UK regulation of outbound telephone marketing scores another own goal suggests Jonathan Graham of Syntec
As you may have read in news items, the law regarding outbound direct marketing calls has changed.
Currently one in five outbound direct marketing calls is from an anonymous or withheld number, something that became illegal from 16 May 2016. UK registered companies that flout the revised regulations could be subject to penalties of up to £2.5 million per campaign – £2m to Ofcom, and £0.5m to the ICO (Information Commissioners Office).
The regulations are bad news for business and consumers alike, for two main reasons:
– They don’t affect overseas-registered businesses so compliance costs only affect UK businesses selling to UK consumers.
– Most nuisance is generated by overseas-based calling so consumers may not see much improvement – most UK businesses are already compliant.
What’s really needed is some proper legislation governing the wholesale termination of calls. Here, pushed by the EU, Ofcom has pushed the costs of termination so low that the charges for line rental and call origination have had to increase to compensate. But more tellingly, there is no measurable margin left in call termination, and so innovation in termination-based services has stalled.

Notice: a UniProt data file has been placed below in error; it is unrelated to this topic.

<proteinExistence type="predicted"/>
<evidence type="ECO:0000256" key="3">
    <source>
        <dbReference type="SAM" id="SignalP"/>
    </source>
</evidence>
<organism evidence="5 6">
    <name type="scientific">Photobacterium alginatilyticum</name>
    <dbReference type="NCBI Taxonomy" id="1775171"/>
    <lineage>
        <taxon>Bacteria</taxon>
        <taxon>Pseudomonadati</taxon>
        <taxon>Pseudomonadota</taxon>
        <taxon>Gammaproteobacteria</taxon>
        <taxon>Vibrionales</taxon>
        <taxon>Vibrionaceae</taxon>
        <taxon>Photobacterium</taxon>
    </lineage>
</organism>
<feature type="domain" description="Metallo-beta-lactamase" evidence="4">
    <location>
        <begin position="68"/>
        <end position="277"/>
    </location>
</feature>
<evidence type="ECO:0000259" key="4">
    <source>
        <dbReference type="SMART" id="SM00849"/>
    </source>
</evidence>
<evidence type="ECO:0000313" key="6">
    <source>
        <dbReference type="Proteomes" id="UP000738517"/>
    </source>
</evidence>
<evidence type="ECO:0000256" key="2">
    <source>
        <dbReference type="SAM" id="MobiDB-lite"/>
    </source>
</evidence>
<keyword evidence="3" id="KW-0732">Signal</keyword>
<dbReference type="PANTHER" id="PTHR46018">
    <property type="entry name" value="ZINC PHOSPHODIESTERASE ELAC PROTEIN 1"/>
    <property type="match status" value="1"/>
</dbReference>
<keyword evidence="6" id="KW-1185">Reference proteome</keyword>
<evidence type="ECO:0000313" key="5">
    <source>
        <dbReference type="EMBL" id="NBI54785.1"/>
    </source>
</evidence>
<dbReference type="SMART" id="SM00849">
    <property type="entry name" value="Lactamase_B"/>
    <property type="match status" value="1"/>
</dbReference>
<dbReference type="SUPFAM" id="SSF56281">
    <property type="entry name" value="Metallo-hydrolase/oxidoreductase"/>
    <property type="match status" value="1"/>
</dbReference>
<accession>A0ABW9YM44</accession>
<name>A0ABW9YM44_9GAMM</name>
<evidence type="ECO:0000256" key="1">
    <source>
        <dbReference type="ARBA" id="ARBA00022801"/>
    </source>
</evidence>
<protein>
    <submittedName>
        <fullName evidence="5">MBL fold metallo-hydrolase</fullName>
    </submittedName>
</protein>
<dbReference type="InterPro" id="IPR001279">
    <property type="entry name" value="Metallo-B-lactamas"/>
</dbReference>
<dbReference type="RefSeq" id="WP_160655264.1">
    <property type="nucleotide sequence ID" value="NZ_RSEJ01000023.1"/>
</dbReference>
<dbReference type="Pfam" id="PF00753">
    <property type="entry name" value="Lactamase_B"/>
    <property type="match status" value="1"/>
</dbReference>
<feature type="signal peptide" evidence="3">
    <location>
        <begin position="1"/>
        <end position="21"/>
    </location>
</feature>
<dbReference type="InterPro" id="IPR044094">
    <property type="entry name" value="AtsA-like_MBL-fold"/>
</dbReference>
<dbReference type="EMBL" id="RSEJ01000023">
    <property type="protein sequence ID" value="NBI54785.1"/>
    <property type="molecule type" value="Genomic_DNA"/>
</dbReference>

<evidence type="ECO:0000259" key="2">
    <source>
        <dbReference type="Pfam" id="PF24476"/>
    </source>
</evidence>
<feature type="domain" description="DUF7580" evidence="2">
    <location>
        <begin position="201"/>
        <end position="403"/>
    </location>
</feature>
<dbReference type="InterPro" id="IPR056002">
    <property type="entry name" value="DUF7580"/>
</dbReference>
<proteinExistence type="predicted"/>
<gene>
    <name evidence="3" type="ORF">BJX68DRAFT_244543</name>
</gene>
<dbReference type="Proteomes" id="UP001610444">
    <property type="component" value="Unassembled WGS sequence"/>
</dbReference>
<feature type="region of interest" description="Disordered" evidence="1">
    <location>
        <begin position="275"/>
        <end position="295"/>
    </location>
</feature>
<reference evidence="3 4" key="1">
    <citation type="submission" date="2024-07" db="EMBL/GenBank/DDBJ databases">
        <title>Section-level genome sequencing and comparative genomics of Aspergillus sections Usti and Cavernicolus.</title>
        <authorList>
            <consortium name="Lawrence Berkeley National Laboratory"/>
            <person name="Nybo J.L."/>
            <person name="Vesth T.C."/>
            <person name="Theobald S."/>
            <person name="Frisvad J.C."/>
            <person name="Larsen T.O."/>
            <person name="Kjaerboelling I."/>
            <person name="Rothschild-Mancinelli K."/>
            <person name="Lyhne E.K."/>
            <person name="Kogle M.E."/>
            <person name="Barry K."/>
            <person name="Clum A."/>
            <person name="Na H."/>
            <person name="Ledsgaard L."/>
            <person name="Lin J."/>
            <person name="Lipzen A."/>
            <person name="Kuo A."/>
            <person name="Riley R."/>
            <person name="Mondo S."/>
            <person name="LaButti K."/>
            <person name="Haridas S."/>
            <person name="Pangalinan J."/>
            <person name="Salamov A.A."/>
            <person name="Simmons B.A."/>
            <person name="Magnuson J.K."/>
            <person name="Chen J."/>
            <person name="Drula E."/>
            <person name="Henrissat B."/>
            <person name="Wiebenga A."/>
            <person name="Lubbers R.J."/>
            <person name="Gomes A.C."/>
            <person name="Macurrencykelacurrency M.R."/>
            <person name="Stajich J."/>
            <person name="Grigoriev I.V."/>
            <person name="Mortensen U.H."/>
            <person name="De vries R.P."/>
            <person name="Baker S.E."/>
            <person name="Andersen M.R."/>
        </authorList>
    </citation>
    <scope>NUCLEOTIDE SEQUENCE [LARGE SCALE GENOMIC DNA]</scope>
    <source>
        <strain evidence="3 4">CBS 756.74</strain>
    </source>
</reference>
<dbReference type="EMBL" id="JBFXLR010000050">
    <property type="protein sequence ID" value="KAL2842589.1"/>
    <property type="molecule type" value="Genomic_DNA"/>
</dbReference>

A toothsome approach would be to require all UK terminating operators to obtain a valid CLI (calling line identification) for all calls. Service could be offered at price-point a) for calls containing a valid CLI in the DTMF or SIP signalling, and at price point b) for calls which had to pass through IVR which would interrogate the caller to obtain the CLI (in DTMF) before terminating the call. Any CLI used for more than n calls per hour could require to be verified. If the UK was first with such legislation (with plenty of consultation and warning), it would stimulate service development and provide substantial export opportunities for the know-how.
I suspect it won’t happen because certain dominant terminating operators in the UK might find it onerous to implement, and might persuade Ofcom that it isn’t necessary.
But if we really want to get rid of nuisance calling, the only point where it can be effectively controlled is at the terminating operator, as that is the only point in the call that UK regulation is universally enforceable.